Topo chico for scale
Topo chico for scale

I can’t say I’ve made steaming progress on Jag stuff, but the work has been slowly marching forward. As of last writing I’d just got the water pump out and was eyeing the changing the supercharger oil as the next gambit.

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Well, first I put the water pump back in, which makes sense. After that I did indeed attack the supercharger oil. The problem with doing this is twofold: access is almost non-existent and there is no drain to speak of. Apparently Jag claims the supercharger oil never needs to be changed, whereas Eaton claims it needs to be done every 60k.

Either way, after removing the thermostat housing (which was also a phenomenal pain in the butt) and a sensor bracket, I managed to get to where I could almost get a hex wrench into the fill/drain plug.

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But I couldn’t get it to engage. The 5mm seemed just a little too large, but I couldn’t be sure because of the odd angle and lack of room to properly get a tool in. 4mm was way too small though, so it had to be 5mm....

Yeah no it was 3/16". Because reasons.

After wasting an embarrassing amount of time on that and even more trying to find my SAE hex tools (my entire tool kit is metric focused at this point) I finally got the plug out.

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Next you need to vacuum out the old oil using a syringe and piece of tube. Again, long story short the tubing I bought (1/4 OD) was too large to get far enough in to get more than a few ounces of fluid. With the ‘rona messing up store hours, I couldn’t just go pick up some smaller hose, sadly. Luckily I remember we used some tiny hose for a project a few years ago and as luck would have it I found some of it.

I grabbed my Mightvac and some fittings, and soon enough I had 7.4 oz of the most foul smelling oil I have ever encounter sitting in a solo cup.

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Illustration for article titled Jaaaag work soldiers on - Big brakes and smelly fluid
What I was supposed to pull out vs what I got. A less than 0.5 oz difference I think I can live with.
What I was supposed to pull out vs what I got. A less than 0.5 oz difference I think I can live with.
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I made a mess.
I made a mess.

Seriously... it is difficult to describe how bad this stuff smells. Sort of like a school of fish died inside a cow’s butthole at the bottom of a dank well. It wasn’t as pungent as something like gear oil, but the smell itself was so sharp it really was quite repulsive.

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Anyway, that over, I pumped the recommended 7.5 oz of supercharger oil back into the hole and spent the next hour trying to get the plug back in.

Seriously. I think the reason Jag doesn’t recommend service on this is because they know how much of a pain it is and just didn’t want to have to do it. Easier to charge customers for a new supercharger. Hell the total service bill might be cheaper too...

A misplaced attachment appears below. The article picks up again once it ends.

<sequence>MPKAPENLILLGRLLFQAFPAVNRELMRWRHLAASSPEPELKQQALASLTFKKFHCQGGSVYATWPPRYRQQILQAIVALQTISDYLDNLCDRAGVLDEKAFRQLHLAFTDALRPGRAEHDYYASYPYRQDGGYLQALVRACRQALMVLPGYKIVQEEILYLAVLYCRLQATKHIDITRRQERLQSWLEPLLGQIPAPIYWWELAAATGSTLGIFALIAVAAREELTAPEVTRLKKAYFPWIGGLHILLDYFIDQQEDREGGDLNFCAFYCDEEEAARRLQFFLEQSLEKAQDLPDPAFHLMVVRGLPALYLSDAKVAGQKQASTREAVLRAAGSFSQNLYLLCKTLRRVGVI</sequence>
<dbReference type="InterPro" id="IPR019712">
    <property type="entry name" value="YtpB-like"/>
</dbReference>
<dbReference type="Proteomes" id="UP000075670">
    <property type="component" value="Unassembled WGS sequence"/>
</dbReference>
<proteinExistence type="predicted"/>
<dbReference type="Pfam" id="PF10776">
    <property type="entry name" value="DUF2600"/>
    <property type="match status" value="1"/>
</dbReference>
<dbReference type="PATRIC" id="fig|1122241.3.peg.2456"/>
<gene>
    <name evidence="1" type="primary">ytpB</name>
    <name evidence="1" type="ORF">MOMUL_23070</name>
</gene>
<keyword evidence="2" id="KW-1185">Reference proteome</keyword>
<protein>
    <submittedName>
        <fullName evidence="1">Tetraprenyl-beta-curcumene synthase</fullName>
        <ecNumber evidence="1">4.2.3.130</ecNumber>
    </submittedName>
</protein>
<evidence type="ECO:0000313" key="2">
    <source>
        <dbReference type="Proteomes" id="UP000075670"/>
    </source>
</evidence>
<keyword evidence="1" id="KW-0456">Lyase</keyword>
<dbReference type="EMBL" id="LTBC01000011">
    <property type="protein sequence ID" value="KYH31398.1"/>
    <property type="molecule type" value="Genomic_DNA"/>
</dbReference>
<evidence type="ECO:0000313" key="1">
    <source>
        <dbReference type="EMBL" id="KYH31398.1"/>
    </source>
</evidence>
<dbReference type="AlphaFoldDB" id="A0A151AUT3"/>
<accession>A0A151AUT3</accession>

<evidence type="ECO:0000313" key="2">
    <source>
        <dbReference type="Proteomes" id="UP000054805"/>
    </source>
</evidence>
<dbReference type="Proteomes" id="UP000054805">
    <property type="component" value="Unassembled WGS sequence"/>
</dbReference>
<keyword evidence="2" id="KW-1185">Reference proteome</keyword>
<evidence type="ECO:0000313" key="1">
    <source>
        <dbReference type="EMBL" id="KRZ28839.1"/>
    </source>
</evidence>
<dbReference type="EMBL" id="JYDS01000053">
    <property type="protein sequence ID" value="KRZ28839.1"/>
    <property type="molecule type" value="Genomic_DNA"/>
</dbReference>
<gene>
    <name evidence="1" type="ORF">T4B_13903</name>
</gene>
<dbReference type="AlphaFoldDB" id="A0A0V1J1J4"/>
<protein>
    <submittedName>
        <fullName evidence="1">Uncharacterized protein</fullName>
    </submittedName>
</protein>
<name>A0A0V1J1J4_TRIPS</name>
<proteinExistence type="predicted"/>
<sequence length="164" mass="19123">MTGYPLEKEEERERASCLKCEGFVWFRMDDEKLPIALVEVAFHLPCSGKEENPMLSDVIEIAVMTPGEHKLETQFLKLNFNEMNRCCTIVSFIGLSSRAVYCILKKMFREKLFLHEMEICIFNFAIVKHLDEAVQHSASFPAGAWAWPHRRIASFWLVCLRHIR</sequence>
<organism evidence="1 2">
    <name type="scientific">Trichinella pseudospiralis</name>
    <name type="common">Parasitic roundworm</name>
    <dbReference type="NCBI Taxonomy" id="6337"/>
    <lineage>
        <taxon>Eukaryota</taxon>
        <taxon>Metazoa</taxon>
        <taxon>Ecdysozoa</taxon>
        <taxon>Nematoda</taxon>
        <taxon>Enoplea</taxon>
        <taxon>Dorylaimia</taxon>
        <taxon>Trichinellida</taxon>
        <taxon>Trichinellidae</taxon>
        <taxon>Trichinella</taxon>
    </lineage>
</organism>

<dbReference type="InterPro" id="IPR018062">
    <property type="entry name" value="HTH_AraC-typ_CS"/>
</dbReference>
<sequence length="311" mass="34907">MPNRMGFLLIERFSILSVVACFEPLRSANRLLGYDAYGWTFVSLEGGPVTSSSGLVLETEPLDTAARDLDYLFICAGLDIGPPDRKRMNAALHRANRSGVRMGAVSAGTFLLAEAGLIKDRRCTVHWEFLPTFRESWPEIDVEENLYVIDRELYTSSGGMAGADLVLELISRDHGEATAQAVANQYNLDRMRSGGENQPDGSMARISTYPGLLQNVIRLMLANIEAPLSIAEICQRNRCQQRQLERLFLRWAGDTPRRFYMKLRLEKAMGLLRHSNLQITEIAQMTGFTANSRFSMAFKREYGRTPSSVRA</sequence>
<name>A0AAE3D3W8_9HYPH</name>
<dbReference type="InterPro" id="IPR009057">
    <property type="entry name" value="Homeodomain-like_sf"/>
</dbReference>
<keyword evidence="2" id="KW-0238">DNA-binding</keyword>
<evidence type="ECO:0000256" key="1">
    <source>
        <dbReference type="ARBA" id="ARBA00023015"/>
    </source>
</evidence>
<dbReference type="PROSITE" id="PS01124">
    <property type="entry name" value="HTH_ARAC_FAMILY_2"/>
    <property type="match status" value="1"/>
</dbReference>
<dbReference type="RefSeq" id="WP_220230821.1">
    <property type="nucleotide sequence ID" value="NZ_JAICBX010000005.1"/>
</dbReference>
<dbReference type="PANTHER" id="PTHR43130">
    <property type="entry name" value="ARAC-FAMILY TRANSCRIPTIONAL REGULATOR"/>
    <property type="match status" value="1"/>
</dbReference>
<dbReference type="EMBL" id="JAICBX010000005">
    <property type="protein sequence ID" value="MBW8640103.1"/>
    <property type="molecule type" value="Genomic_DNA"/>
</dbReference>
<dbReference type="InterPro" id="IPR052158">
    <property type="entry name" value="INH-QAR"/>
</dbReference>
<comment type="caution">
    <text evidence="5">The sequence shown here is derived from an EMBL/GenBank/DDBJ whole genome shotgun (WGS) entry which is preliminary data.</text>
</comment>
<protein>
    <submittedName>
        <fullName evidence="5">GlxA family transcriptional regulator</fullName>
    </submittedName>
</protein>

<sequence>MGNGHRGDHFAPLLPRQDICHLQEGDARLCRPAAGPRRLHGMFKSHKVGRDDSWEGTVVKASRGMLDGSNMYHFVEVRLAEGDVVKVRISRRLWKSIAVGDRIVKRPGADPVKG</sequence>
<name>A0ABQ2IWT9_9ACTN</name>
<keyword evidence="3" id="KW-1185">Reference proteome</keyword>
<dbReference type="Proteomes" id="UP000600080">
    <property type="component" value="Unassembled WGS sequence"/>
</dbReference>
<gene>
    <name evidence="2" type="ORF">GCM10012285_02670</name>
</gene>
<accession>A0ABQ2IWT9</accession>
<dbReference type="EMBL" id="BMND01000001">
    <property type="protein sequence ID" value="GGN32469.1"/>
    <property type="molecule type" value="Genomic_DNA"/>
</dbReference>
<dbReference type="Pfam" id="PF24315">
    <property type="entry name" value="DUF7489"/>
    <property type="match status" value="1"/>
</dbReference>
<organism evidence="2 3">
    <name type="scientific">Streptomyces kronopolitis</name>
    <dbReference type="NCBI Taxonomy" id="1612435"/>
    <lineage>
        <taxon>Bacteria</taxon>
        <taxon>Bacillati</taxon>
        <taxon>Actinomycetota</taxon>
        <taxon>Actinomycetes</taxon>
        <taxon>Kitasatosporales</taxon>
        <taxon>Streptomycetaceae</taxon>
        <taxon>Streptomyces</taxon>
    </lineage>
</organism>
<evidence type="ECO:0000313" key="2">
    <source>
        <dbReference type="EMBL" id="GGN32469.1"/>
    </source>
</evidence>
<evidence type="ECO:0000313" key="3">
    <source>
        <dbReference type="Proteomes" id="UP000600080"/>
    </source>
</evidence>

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Next on the list was to look at belts, tensioners, and pulleys. Unfortunately the project went a bit off the rails at this point. I’d already decided not to replace the serpentine belt tensioner as it felt and sounded fine and looked like it was going to be a pain to replace.

Then I “tested” the supercharger idler pulley and tensioner.

They both spun well but sounded gritty.

Oh dear.

Does that mean what I think it means? :checks google:

Yes it does.

Unfortunately one does not simply buy a supercharger idler pulley and tensioner. Apparently one has to appeal to the automotive parts gods to source these.... but tl;dr $300 later both of those are on order.

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RIP my wallet.

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Since I was kind of stuck on engine stuff until those arrive, I moved on to brakes. The Jag is getting all new pads on all six calipers. I had the front wheels off to remove the bumper, so away I went.

First off, these are, by far, the largest brakes I have ever seen, let alone worked on. I guess this is what I get for buying a “performance” car! Unfortunately the calipers were so large and so deep, my fancy new caliper piston compressor couldn’t even come close to getting a bit on the pistons. Instead I had to rely on the old “wood clamp and vice grips” method. However, eventually the pads were in on the driver’s side.

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Brake pads are bigly.
Brake pads are bigly.
Hand for scale
Hand for scale
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15" VW wheel for scale
15" VW wheel for scale

The passenger side was even easier once I realized the pads could, in fact, be removed without removing the caliper. In my defense it did honestly look like you couldn’t do that even though it seemed like you should. They are just a tight fit.

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Both sides done, I called it a night. Next up will be the rear brakes, then a full system bleed and hopefully parts will be here by then.

The spend on this project is certainly exceeding my expectations, but luckily there are fewer things on my TODO list than there are getting added.... for now.

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